Yes, SSDI Needs Restructured

Paul Krugman goes on a tear against those who would question Social Security Disability Insurance:

If you want to understand the trouble Republicans are in, one good place to start is with the obsession the right has lately developed with the rising disability rolls. The growing number of Americans receiving disability payments has, for many on the right, become a symbol of our economic and moral decay; we’re becoming a nation of malingerers.

He enlists the help of Jared Bernstein to make the point that, adjusting for age and sex, disability enrollment has been rising more smoothly than the headline number would suggest.

Now I get the mentality here. Conservatives are probably making some legitimately dumb arguments (although I haven’t seen any of these specifically). The impulse to circle the wagons here is understandable, but they are wrong…and it isn’t just wild, reality-challenged conservatives that are making this case. MIT economist David Autor, of whom Krugman is a fan, also makes the argument in this sweeping paper. The truth is SSDI is a genuinely poorly designed program that has a raft of bad incentives built in — and conflicts directly with the goals of the Americans with Disabilities Act of 1990.

There are two major problems I have with Krugman’s (and Bernstein’s) analysis of this issue. The first is that regardless of demographic changes, SSDI rolls are expanding quite a bit. The reality of the situation is that the type of person that is supported by SSDI has changed drastically since the liberalization in 1984…and that changes the dynamics and sustainability of its financing. Where SSDI was once supporting people suffering from chronic (and quickly fatal) illness (heart disease and cancer were the big two), it is now overwhelmingly supporting people with (very hard to verify) soft tissue pain and mental illness. What this implies is that the lifetime payout of each claimant is much higher. The present value of SSDI benefits for someone in their mid-40’s right now is approximately $275,000. This segues nicely into my second point.

Jared Bernstein, at his blog, makes the point that SSDI enrollment is not cyclical. This is wildly untrue. Applications strongly track the unemployment rate:


Much evidence shows that workers are disproportionately likely to apply for SSDI benefits when they involuntarily lose work—even if their job loss is unrelated to their health. For example, Black, Daniel and Sanders (2002) providing striking evidence that disability applications from the Appalachian coal mining regions of the U.S. spike when energy prices fall. Since it is unlikely that energy prices directly affect disability, this evidence highlights that when firms engage in layoffs—e.g., by closing mines—it greatly increases the odds that their (former) workers seek and ultimately obtain SSDI benefits.

Now it is probable that what Bernstein had in mind was not applications (though he shows a chart of applications), but that the number of people actually on SSDI rolls is not cyclical, and that is true…but that is not a benign point, as Krugman and Bernstein would have you believe. The stated mission of the Americans With Disabilities Act was to provide the dignity of employment to those who are disabled. The goal was to empower people with disabilities. SSDI is literally the opposite. The incentive structure is such that it actively discourages work. Example: you have to be unemployed to qualify for application, and remain unemployed for the duration of your application period, sometimes up to three years (and that is no guarantee you will be accepted)! Also, you get thrown off the rolls if you earn too much money too often. The average payout for a SSDI claimant is $1,100 a month, plus the cash value of Medicare benefits (which is equal or greater)…and remember, this is a guaranteed cash annuity from the US government (as Karl Smith would say, this is the thing you want). This is far from a great lifestyle by any stretch of the imagination, but think about the marginal worker (a low-wage service worker, or someone close to retirement age), facing great uncertainty. Would they have the incentive to give up SSDI and go back to work if they got on SSDI…given accomodations?..even after recovery?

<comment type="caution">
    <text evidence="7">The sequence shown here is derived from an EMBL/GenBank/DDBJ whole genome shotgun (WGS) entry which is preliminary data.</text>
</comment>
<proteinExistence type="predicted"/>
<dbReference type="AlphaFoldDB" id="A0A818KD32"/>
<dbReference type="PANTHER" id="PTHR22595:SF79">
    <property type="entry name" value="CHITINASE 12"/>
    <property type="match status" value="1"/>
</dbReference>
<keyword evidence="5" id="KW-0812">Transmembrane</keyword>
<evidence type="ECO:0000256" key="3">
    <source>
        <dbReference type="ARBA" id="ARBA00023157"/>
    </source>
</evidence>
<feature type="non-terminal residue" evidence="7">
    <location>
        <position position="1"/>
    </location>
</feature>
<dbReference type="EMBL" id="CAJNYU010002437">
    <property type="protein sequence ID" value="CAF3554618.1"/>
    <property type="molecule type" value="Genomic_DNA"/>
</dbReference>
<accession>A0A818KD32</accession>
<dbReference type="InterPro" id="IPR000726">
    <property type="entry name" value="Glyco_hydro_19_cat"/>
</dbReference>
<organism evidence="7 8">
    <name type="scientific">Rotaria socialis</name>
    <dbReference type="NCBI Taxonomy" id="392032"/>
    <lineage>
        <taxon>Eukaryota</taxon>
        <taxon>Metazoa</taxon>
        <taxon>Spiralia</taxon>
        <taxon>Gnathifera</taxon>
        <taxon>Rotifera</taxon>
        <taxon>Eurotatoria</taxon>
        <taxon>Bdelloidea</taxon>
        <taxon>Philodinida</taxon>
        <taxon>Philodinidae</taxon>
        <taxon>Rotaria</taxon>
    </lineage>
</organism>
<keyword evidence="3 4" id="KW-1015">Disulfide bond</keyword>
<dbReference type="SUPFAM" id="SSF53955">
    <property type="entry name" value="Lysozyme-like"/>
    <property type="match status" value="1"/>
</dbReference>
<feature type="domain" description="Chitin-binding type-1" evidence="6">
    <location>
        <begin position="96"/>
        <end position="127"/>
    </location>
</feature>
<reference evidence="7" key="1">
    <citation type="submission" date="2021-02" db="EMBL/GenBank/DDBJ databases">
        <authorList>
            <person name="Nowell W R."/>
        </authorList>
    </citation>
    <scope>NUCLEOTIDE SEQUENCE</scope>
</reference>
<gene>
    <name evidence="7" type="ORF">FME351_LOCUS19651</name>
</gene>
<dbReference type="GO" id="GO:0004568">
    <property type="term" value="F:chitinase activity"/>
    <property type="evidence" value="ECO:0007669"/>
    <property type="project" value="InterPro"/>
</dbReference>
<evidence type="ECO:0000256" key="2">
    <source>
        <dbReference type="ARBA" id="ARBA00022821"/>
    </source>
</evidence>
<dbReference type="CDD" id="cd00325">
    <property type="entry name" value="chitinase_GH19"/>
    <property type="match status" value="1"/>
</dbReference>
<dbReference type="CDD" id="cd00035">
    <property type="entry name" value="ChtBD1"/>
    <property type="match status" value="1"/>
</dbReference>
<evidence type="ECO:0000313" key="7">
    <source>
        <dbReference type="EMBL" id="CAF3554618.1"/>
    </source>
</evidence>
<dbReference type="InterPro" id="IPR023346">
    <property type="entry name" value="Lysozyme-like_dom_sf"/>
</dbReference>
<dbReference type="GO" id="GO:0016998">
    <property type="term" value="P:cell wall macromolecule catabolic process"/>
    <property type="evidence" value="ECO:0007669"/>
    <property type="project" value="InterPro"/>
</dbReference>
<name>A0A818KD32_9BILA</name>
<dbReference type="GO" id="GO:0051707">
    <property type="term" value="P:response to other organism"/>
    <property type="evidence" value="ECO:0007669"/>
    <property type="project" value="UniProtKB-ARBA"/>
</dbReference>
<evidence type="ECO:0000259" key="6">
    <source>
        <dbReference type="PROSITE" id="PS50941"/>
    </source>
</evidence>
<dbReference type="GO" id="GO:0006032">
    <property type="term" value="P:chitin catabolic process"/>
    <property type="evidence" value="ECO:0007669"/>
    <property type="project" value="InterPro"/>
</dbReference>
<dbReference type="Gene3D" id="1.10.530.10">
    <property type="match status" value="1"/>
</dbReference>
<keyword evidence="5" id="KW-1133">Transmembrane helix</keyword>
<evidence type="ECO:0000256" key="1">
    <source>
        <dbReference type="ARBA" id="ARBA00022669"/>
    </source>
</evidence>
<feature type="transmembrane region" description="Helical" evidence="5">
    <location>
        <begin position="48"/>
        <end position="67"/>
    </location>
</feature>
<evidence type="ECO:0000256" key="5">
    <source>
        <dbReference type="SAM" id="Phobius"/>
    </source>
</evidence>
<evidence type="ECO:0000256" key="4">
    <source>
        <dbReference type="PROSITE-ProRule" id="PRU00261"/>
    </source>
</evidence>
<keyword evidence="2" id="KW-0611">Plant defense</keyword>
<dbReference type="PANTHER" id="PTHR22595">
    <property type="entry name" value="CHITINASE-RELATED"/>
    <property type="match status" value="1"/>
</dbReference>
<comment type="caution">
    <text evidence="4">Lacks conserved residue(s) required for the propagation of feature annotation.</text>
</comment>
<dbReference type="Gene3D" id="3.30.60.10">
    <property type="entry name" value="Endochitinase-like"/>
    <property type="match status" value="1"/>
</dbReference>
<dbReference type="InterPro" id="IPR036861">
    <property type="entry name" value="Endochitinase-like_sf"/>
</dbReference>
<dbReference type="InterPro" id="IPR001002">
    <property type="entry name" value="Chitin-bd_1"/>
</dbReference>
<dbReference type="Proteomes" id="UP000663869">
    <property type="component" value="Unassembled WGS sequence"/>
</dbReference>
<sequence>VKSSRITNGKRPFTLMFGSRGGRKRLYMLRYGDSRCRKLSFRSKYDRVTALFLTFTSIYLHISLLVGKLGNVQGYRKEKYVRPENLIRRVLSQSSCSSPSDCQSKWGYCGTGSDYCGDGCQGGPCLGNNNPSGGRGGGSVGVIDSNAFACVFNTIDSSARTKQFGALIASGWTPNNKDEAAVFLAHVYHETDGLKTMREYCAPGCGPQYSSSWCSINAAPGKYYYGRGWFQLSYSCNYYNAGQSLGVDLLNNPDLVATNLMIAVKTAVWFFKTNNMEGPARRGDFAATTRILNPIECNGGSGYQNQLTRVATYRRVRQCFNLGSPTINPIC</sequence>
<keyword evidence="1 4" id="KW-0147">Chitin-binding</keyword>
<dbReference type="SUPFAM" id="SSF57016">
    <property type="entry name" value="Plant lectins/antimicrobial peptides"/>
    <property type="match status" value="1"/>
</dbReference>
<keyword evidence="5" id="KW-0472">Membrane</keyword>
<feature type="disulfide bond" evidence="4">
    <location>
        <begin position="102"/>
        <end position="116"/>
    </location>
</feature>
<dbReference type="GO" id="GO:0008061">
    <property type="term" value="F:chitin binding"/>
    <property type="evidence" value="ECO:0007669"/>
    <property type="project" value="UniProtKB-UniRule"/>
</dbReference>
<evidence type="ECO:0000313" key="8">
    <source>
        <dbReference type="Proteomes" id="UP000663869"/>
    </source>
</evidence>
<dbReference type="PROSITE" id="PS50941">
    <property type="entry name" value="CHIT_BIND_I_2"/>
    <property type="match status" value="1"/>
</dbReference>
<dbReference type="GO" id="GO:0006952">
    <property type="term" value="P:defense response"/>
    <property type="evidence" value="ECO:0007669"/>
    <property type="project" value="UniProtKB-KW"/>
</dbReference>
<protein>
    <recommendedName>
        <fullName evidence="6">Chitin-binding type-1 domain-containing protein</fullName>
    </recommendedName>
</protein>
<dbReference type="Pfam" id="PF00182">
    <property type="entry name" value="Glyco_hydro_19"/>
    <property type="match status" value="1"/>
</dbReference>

As you can see from the chart above, there was a big purge in the late 70’s/early 80’s. This is what prompted the liberalization in 84 (which was much more expansive than Krugman leads on). Prior to that, people left largely because they died…however since then very few people leave the SSDI rolls.

And this doesn’t even touch on the fact that the Social Security Administration sends ~$1 billion a year directly to disability attorneys.

Now, I don’t want everyone to walk away from this post thinking that I think SSDI is illegitimate, because I don’t. However, I think that in their zeal to defend the welfare state, leftist liberals find themselves making excuses (and erroneous ones at that) for poorly designed programs, just because they exist. Between 89 and 09, cash payments to SSDI recipients tripled, and Medicate payments rose 280%. But it is not the rise in payment that is actually the problem, it is the incentive structure.

Update: For anyone wondering, the spike in the above chart in the 90’s was the result of a 1996 law outlawing the provision of disability benefits for drug and alcohol addiction.

Full Disclosure: I, personally, know an individual who could accurately be described as a “taker”, who uses every trick he can find to exploit and manipulate people and situations, who is fraudulently attempting to get approved for SSDI. And my sister and mother are on SSDI (both legitimately).


2 thoughts on “Yes, SSDI Needs Restructured

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